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William Breckinridge Combs
and Susan Strong

Bad Talt Hall
William Henry Breckinridge "Breck" Combs
William Henry Breckinridge "Breck" Combs b 8 Oct 1856 Pokie Dot Hollow, Snake Valley, near Jackson, Breathitt Co KY d 10 May 1925, s/o William Mason Combs and Sarah Jane Combs. William Breckinridge "Breck" Combs m. about 1876 to Susan Strong b 22 Mar 1855, Troublesome Creek, Breathitt Co KY, d/o Edward Callahan E C "Red Ned" Strong and Nancy Haddix. Children of William Henry Breckinridge "Breck" Combs and Susan Strong;

I. Samuel Goodlow Combs b 7 Jan 1877 m. 1904 to Amelia Ann Snowden d/o John M Snowden and Lydia Unknown.

II. Thomas John Snowden b 5 Oct 1877 d 8 Feb 1910 of tuberculosis.

III. Nathan Lee Combs b 22 Feb 1880 d 29 Feb 1880 of tuberculosis.

IV. Walter Shelton "Shelt" Combs b 20 Dec 1881 m. Elizabeth "Lizzie" Snowden d/o John M Snowden and Lydia Unknown. Walter and Lizzie moved to Bowden Montana after their marriage.

V. Elenor "Lena" Combs b 1 Jan 1886 m. Edward Price Back.

VI. Clemon Combs


William Henry Breckinridge "Breck" Combs
(October 8, 1856- May 10, 1925)

In the years following the Civil War, Breathitt County experienced a horrid succession of bitterly fought family feuds. Caught in the middle of these disagreements and fights were the elected law officials of the county who were in many cases related to both sides of the feud. One of these officials in Breathitt County was William Henry Breckinridge Combs.

Breck Combs was born October 8, 1856 near the mouth of Porter Hollow (Pokie Dot Hollow) of Snake Valley near Jackson, Breathitt County, Kentucky. He was the fourth child of William Mason and Sarah Jane (Combs) Combs, William Mason’s second cousin. Both William and Sarah claimed direct descent from the long line of Perry County Combses that traced their ancestry to the marriage of John Combs and Nancy Williams.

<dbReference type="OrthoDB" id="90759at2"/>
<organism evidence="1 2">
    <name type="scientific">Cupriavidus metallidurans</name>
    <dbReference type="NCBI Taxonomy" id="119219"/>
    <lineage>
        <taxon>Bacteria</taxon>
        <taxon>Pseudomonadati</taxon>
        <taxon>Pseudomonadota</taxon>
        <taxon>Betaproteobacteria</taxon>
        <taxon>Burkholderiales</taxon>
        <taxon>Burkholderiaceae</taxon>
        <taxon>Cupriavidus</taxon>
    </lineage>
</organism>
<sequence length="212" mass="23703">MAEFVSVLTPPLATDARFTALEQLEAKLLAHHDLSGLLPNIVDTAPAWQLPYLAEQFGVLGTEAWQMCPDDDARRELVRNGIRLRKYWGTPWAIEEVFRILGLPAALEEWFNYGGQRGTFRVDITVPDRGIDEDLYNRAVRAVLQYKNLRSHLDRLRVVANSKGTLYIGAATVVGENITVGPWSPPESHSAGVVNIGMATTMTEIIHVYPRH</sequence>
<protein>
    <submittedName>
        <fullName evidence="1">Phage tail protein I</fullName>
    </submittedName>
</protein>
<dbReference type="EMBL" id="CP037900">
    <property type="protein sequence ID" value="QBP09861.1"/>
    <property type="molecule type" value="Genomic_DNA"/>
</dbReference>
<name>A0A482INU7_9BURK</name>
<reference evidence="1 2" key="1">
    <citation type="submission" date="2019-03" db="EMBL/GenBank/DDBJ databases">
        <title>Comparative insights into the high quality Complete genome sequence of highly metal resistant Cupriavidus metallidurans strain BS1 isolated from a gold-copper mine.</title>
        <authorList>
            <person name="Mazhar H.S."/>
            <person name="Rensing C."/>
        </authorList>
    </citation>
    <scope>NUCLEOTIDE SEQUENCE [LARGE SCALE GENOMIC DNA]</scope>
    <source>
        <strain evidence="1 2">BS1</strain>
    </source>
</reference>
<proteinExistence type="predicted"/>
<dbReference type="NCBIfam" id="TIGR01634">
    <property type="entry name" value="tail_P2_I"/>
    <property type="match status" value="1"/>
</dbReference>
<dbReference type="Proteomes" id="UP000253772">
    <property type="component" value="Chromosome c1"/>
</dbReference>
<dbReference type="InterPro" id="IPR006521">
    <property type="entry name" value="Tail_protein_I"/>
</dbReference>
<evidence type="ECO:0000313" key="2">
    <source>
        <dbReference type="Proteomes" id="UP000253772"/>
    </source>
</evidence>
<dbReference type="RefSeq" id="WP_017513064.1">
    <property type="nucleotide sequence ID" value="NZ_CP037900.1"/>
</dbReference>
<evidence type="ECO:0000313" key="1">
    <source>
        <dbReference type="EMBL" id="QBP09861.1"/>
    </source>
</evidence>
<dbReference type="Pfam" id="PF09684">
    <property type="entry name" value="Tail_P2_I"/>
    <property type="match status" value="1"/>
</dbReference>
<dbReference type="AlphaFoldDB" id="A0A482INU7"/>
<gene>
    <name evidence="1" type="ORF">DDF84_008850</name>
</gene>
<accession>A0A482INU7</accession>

Enjoying the wealth and inheritance of Sarah Jane’s father, Washington “Luke” Combs, William Mason and Sarah built a home on the site now occupied by the home of Buck and Rayetta Fugate on old Quicksand Road (Highway 1812). William was very active in Democratic politics and served several terms as Breathitt County Sheriff and County Clerk. Together William and Sarah raised a family of ten children. The children all attended Cockrell School in Jackson Town.

As a result of the lawlessness in Breathitt County following the war, we can only assume that Breck’s marriage to Susan Strong occurred sometime in early 1876 because the County Clerk’s Office was burned in 1873 destroying all records of their marriage. Susan was born March 22, 1855 on the Strong Family Farm near the site of the old Lost Creek Speedway on Troublesome Creek of Breathitt County, Kentucky. Breck’s marriage to Susan gained him great notoriety because of the wealth and power of Susan’s family.

By 1850, Susan’s parents, Edward Callahan “E. C.” and Nancy (Haddix) Strong, were the wealthiest citizens of Breathitt County due primarily to E. C.’s vast land holdings and the great success of his steam-powered saw mill. “Red Ned,” as E. C. was commonly known, was the First Lieutenant of Company B of the Confederate Fifth Kentucky Infantry.

He was also very active in Democratic politics and served two terms as Breathitt County Judge and one term as Sheriff. Breck and Susan built a home next to Breck’s father. Their home still stands today and is now the home of Eugene and Brenda Combs on Old Quicksand Road.